He suggested that most of these people do not live in Khartoum but rather in states in Sudan’s geographic periphery. “They are only concerned that their basic needs be provided, which the military does, he said. “They do not care about democracy or press freedom.” 

It is mostly the educated people in Khartoum, and the younger generation in the periphery, who want the military rule to be ousted, Salih said.

One of the main factions that opposes the military government on the pro-democracy side is The Central Council of the Forces of Freedom and Change (CCFFC), whose spokesperson, Jaafar Hassan, announced on Sunday that the group would participate in the UN-brokered talks.

However, not all the parties opposing military rule feel the same way.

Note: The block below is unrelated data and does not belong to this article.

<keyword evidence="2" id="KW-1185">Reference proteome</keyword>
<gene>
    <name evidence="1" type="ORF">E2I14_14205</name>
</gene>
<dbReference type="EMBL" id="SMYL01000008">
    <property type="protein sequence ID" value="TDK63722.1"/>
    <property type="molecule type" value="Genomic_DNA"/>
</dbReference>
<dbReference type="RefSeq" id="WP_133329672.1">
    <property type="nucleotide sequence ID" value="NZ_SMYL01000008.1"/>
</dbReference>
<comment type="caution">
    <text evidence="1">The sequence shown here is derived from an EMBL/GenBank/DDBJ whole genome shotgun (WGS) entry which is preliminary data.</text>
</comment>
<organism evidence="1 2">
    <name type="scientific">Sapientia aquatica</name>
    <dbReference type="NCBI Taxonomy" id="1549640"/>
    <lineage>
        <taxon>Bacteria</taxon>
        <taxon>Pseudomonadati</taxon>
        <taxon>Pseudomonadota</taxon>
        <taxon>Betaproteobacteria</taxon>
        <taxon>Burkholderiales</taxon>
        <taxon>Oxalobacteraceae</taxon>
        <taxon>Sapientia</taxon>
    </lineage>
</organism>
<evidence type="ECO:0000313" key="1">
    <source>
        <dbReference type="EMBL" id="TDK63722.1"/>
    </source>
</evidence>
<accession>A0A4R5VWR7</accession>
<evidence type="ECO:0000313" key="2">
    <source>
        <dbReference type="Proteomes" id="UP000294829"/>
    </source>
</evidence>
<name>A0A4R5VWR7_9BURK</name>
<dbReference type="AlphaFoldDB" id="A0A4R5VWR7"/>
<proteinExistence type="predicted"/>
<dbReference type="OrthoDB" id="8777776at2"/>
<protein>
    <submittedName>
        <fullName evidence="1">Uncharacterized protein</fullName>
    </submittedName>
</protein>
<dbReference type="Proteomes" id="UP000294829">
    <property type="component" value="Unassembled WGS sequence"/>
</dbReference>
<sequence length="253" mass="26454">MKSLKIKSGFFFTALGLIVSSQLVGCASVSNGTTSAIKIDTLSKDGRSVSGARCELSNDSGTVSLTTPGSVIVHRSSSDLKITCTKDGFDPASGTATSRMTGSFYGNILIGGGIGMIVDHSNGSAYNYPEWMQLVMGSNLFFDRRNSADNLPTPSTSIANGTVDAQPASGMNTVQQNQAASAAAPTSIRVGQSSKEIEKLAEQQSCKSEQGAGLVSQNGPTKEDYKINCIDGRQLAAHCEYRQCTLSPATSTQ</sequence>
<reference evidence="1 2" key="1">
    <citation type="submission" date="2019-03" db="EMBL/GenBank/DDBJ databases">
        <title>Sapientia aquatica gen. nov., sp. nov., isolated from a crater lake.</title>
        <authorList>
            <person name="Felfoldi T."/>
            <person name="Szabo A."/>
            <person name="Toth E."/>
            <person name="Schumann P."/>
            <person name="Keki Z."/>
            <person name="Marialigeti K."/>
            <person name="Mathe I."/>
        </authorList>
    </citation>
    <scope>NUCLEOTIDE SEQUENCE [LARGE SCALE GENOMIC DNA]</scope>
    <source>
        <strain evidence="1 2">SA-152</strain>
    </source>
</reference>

The Sudanese Professionals’ Association, an umbrella organization for 17 trade unions, which led the marches against Bashir in 2019, has rejected the UN’s invitation to join in the negotiations. This group is driven by the motto “No negotiations, no compromise, and no power sharing” with the military.

The military leadership, however, has not rejected participation. Regardless, there is much skepticism in pro-democracy circles and beyond in Sudan concerning the military’s willingness to compromise.

Murray also expressed skepticism on the talks’ chances to succeed.

“There is one side demanding that the entire government be civilian, while the military claims that only they are capable of ensuring law and order,” he said. “When you have diametrically opposed positions, it is hard to get them to agree.”

Salih, on the other hand, remains hopeful that the UN-led negotiations will bring positive developments. “The UN is the only entity that has the power to force the military leaders to listen to the civilian leaders,” he said.